Welcome to the web blog
Interactive News Developer at the New York Times. Previously with Spotify, U.S. Digital Service, and Code for America.
Batuman is a great writer, and it shines through here. She wrote one of my favorite recent pieces in The New Yorker about Japan’s rental family industry. There are individual strokes of brilliance in The Idiot, Batuman’s dry wit manages to poke great fun at people who Taleb would label the “Intellectual Yet Idiot” class. In one great passage, she complains about a literature class:
One morning, on my way to a lecture on Balzac, it came to me with great clarity that there was no way that that guy, the professor, was going to tell me anything useful. No doubt he knew many useful things, but he wasn’t going to say them; rather, he was going to tell us again that Balzac’s Paris was extremely comprehensive.
However, these little snippets are really all that sustains the book. We have a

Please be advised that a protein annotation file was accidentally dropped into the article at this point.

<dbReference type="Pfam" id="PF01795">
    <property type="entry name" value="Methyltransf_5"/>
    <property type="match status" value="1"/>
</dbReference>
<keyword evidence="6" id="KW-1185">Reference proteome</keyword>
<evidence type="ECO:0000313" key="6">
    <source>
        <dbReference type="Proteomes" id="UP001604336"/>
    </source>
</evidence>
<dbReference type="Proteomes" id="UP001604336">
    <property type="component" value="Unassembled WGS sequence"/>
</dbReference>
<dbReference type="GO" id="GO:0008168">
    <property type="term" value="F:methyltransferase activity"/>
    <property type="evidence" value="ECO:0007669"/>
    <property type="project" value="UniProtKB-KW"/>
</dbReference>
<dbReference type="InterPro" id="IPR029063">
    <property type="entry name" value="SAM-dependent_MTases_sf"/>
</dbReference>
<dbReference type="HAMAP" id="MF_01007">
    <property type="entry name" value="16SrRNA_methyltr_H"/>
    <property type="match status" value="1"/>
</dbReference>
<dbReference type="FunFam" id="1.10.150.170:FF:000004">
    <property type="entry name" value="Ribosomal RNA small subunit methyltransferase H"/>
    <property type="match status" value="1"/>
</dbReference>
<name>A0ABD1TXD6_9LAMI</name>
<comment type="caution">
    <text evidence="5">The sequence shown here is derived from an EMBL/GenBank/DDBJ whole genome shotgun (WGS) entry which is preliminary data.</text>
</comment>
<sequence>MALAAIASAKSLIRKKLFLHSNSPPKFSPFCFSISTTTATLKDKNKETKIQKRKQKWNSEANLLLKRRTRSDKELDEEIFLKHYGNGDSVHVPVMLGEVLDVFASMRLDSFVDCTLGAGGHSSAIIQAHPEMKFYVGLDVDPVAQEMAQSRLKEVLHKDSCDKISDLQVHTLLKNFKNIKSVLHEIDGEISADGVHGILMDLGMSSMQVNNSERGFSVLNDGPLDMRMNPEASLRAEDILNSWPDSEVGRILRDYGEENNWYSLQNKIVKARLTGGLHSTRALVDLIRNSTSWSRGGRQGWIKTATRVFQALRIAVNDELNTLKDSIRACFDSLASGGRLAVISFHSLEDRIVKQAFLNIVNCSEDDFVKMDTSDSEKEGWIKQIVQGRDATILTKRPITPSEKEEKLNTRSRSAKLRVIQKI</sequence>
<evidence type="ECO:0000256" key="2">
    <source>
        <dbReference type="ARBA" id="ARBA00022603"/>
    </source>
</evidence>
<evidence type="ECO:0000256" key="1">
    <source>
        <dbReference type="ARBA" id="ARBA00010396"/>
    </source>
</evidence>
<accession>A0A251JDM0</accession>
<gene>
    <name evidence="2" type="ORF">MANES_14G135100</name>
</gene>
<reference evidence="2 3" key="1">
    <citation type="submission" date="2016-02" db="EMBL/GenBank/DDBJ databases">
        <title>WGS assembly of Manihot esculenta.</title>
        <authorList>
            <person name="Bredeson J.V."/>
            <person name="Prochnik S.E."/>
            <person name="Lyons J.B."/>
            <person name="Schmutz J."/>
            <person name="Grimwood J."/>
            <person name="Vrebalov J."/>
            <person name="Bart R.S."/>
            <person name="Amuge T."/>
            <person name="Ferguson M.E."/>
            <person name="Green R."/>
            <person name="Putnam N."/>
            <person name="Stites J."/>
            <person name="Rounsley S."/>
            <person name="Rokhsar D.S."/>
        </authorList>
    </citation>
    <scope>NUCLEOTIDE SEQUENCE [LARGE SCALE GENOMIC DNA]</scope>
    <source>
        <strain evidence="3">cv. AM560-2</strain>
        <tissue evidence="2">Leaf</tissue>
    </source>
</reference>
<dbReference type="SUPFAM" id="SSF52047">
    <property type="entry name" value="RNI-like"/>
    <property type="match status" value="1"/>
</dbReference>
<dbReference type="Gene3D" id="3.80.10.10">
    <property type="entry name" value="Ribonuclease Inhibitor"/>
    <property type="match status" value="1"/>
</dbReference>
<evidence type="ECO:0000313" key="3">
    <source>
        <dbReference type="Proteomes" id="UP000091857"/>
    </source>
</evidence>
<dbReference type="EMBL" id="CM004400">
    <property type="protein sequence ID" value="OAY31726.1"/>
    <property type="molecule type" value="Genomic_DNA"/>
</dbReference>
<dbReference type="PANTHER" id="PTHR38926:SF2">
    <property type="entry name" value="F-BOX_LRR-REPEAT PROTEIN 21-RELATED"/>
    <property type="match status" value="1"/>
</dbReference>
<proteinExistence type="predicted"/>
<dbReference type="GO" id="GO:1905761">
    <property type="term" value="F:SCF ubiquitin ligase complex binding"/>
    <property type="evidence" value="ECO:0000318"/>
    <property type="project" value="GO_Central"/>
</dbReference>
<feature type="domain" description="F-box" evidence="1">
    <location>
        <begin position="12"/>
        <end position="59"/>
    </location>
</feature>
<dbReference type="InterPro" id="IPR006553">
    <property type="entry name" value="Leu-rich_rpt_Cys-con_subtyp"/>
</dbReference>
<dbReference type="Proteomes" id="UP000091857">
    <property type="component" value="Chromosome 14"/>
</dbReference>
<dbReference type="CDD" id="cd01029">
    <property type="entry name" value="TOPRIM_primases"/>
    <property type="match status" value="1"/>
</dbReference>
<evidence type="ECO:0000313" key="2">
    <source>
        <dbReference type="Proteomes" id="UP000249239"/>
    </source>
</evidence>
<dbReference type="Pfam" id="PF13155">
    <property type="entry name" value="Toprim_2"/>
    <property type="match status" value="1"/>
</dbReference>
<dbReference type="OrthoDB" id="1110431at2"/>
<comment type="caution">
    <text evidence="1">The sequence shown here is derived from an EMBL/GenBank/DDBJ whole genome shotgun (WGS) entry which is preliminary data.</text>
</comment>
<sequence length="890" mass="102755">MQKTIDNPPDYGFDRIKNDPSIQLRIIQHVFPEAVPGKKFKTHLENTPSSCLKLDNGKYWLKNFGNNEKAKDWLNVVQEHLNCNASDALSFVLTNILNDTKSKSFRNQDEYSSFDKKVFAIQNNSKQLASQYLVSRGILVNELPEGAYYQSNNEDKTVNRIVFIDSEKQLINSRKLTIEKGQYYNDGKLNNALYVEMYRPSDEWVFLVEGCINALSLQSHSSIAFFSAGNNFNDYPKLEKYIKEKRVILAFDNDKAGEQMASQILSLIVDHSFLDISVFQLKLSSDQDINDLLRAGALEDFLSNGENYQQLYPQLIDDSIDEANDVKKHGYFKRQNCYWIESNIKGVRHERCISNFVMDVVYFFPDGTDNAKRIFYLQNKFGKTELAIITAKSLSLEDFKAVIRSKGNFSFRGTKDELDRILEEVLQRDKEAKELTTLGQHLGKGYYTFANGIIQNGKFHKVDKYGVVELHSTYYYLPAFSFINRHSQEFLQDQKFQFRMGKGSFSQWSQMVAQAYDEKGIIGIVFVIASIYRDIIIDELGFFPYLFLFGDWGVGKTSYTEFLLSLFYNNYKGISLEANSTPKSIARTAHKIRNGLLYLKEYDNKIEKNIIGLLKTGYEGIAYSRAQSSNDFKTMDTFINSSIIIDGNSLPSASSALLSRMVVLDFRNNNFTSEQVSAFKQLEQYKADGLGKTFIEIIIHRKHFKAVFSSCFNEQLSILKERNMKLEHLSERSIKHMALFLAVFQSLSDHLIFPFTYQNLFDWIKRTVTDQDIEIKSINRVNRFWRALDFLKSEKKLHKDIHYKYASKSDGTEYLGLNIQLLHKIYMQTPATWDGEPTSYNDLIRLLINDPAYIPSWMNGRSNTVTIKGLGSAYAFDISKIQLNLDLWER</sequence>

number of these bizarre interstitial scenes, but overall, the book seems to
mostly just be treating water around them. The main character, Selin, seems to
be a passive receiver of the world around her. Her major acts of creation seem
to be largely bundled up in email, still a recent invention in the time when the
book was published (which leads to some fun asides about emacs and the UNIX
finger that reminded me a bit of the ravings of Abulafia, the
fictional word processing software from Umberto Eco’s Foucault’s Pendulum).
This leads to a major theme in the book: when you correspond to someone over
text, is that person the same as the person who you would actually meet and talk
with? Selin doesn’t seem to be sure.